“As an adult, I have often known that peculiar legacy time brings to the traveler; the longing to seek out a place a second time, to find deliberately what we stumbled on once before, to recapture the feeling of discovery … ” – Elizabeth Kostova, The Historian
Many moons ago, I lived in England. Oxford, England, to be exact, and it was one of the most interesting, exciting, and enriching times of my life. During college, I spent an unforgettable term at Oxford that was filled to the brim with exploring, studying, meeting, greeting, adventuring, gallivanting, studying, learning, growing, journeying, studying, and also eating. Now, jolly ole’ England isn’t necessarily renown for its culinary offerings, but I had the best time trying out the typically English fare that I’d heard all about my whole life, but frankly, had never really given much thought to trying. From bangers and mash, crumpets, and chicken tikka masala (considered to be one of the country’s national dishes), to super cozy roasts, sticky toffee pudding, banoffee pie, and tons and tons of tea – there were plenty of epicurean options to keep me thoroughly satisfied, interested, and FULL throughout the entirety of my stay.
Some of what I enjoyed most during my time in Oxford were all of the lovely tea cakes and tea time confections in which I indulged on a more-frequently-than-I-should-have basis. I just figured with all of that studying and hard work should come a sweet reward (every day, apparently). On a daily basis, I would venture from my little flat, umbrella in hand, and make my way to one of several charming coffee or tea houses where I would claim a table and sprawl all of my things out in what was probably an obnoxiously overdramatic and conspicuous fashion as if to say, “I’m here! This is my seat! Look at all of the LEARNING that is about to commence over here!” (I was excited to be there, what can I say?).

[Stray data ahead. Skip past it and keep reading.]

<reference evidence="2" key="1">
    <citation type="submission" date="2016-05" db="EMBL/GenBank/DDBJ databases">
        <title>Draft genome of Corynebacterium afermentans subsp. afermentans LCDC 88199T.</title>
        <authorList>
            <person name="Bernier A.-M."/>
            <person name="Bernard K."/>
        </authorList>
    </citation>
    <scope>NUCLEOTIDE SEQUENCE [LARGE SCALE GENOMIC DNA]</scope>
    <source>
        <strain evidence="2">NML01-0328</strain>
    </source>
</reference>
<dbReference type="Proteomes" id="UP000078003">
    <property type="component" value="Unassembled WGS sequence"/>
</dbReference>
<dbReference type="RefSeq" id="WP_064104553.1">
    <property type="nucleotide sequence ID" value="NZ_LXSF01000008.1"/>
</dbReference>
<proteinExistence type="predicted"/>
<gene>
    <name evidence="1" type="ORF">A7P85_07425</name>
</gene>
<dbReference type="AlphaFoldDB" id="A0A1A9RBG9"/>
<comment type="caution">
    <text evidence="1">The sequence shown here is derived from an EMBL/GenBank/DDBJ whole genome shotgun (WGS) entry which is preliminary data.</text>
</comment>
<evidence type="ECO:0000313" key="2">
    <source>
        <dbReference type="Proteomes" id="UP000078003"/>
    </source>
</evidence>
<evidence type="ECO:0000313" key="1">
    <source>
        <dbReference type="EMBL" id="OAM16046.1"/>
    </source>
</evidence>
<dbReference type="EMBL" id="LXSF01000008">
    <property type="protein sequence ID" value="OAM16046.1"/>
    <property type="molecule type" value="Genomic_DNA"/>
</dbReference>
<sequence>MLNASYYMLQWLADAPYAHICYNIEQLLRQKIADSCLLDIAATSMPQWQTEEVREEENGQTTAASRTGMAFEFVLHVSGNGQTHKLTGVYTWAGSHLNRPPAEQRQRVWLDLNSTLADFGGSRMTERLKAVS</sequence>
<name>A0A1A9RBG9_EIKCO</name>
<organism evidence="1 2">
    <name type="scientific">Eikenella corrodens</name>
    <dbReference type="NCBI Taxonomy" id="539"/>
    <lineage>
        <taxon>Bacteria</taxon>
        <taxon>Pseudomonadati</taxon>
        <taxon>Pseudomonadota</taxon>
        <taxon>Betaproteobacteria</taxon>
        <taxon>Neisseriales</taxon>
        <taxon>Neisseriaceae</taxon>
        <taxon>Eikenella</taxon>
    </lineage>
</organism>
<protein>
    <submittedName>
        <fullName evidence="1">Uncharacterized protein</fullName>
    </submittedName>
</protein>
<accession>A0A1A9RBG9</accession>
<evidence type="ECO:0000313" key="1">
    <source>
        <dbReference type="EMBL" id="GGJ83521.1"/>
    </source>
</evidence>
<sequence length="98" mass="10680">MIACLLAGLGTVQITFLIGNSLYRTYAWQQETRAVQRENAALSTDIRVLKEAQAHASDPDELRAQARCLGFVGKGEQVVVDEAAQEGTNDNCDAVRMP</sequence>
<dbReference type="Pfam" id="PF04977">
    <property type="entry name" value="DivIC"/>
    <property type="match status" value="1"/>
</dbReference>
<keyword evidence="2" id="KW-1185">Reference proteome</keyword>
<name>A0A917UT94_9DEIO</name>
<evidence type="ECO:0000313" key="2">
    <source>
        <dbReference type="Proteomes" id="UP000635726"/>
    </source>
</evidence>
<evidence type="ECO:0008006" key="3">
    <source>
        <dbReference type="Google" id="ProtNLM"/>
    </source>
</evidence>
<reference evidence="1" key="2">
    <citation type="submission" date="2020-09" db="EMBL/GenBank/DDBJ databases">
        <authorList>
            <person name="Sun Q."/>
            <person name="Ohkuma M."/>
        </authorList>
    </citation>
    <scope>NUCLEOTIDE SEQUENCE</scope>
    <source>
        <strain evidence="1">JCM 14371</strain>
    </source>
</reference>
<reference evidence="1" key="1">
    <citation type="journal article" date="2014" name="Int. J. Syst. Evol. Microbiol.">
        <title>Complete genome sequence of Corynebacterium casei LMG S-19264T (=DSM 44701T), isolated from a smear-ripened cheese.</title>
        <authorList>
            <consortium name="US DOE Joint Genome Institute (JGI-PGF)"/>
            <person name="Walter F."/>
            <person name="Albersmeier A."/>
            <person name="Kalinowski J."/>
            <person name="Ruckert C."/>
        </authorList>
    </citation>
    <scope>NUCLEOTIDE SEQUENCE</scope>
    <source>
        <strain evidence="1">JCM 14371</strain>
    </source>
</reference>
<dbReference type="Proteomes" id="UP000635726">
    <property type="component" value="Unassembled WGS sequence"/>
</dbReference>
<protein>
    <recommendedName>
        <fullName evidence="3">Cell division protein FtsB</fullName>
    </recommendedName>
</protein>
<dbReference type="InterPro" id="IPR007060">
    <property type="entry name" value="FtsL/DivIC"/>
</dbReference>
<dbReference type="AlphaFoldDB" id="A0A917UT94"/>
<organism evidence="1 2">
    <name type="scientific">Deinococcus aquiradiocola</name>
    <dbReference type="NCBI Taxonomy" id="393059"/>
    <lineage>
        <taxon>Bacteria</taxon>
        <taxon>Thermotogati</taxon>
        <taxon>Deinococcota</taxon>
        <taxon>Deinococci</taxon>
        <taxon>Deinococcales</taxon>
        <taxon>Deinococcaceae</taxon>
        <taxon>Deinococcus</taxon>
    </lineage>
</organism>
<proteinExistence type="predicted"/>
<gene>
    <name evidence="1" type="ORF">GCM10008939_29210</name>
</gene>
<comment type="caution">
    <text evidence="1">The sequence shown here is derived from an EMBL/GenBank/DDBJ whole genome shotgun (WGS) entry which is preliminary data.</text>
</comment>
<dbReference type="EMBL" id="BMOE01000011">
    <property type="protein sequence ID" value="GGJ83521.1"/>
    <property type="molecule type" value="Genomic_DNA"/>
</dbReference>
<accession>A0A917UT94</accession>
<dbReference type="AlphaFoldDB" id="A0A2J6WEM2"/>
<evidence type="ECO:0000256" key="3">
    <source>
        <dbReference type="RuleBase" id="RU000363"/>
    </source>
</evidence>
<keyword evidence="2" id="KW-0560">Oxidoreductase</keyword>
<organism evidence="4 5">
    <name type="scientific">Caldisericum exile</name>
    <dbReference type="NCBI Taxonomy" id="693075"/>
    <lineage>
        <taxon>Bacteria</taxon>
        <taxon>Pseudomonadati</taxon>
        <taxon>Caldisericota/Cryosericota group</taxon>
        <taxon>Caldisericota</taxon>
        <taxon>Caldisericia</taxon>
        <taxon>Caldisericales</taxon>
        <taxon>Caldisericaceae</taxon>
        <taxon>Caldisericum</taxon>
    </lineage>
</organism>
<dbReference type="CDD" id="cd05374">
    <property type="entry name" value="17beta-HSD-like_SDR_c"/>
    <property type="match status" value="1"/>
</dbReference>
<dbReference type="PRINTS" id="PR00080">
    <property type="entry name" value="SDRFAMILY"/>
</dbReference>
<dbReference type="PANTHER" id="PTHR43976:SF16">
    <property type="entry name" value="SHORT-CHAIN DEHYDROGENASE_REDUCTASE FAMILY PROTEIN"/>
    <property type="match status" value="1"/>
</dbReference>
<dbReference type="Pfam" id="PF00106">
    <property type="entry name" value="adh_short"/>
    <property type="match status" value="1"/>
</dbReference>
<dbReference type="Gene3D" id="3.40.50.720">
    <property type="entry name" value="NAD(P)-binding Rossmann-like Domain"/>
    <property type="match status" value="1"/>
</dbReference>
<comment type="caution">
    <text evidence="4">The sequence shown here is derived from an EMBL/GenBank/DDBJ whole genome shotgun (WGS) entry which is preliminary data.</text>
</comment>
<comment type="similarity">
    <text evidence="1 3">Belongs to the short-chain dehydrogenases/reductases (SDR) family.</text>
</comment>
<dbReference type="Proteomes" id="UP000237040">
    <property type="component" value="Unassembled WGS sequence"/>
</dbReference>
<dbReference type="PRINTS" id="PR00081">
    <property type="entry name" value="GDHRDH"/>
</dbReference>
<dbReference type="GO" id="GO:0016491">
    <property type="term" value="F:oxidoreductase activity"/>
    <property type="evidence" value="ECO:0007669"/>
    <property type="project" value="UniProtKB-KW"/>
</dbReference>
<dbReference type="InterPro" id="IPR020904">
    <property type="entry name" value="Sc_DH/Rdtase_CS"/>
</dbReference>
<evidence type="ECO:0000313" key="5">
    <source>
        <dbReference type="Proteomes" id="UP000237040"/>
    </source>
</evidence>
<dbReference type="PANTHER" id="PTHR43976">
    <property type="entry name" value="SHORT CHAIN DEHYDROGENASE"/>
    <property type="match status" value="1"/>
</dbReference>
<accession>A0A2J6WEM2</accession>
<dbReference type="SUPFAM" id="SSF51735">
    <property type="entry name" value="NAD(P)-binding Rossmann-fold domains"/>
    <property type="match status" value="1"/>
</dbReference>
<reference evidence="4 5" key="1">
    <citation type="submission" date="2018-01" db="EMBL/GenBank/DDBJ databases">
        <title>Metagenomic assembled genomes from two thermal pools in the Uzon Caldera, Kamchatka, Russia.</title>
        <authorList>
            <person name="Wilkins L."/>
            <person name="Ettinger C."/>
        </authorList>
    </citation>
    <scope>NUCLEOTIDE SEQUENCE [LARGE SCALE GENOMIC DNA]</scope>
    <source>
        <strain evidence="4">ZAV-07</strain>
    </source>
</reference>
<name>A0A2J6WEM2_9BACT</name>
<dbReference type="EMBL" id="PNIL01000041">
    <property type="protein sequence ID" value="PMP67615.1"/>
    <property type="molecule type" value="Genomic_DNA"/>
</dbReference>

Following this aforementioned sprawling, I would saunter up to the counter and order some sort of tea. I remember very clearly thinking that I needed to be drinking tea because that just seemed like the right thing to do. I wasn’t even a “tea person” to be honest, never had been, instead preferring to take my caffeine in the coffee form, but during this time across the pond, I thought it fitting to give tea a real go. I have since gone back to coffee-drinking, but I still love the ceremony and delicate nature of a real British “high tea.” Recently, probably because the 10-year anniversary of my time there is next week, I’ve been pondering ways to incorporate some of those flavors into my own kitchen and travel right back to the little neighborhood tea shops and cafes that provided such a comfy and pleasant backdrop to my experience there.
These tea cakes are very un-British in composition, and are actually something you would find all over the American South. I just happen to prefer this style of tea cake to the more classically British one. So I thought I would take the Southern-style tea cake and incorporate some of the flavors that you’d find at tea time … a mash-up, if you will. These little poofy, pillowy, and cake-like cookies will satisfy your sweet tooth without giving you a toothache. Just sweet enough, with a hint of lemon, honey, and an Earl Grey tea glaze, they are quick to put together, simple to pull off, and would probably taste just as good with a cup of coffee, if that’s your poison.
1 cup room temperature butter
1 3/4 cups white sugar
The zest of 1 lemon (or 2 if you like things extra citrusy)
1.5 teaspoon vanilla extract
1 tablespoon honey
3 cups all-purpose flour
1/2 teaspoon baking soda
½ teaspoon baking powder
1/2 teaspoon salt
1/2 teaspoon ground nutmeg
Cream together the butter and sugar until very smooth. Beat in the eggs one at a time, and add the lemon zest, honey and vanilla. In a small bowl, combine the flour, baking soda, baking powder, salt, and nutmeg. Add this into the creamed mixture and stir/knead to form a solid, smooth dough.
Cover and refrigerate until firm, about 30 minutes. Meanwhile, preheat your oven to 325 degrees F. On a floured surface, roll the dough out to 1/4 inch thickness and cut into circles with round cookie cutters (the size of your choosing). Place the cookies about 1 1/2 inches apart onto cookie sheets.
Bake the tea cakes for 8 to 10 minutes in the preheated oven. Allow them to cool for a few minutes before transferring to a wire rack to cool completely.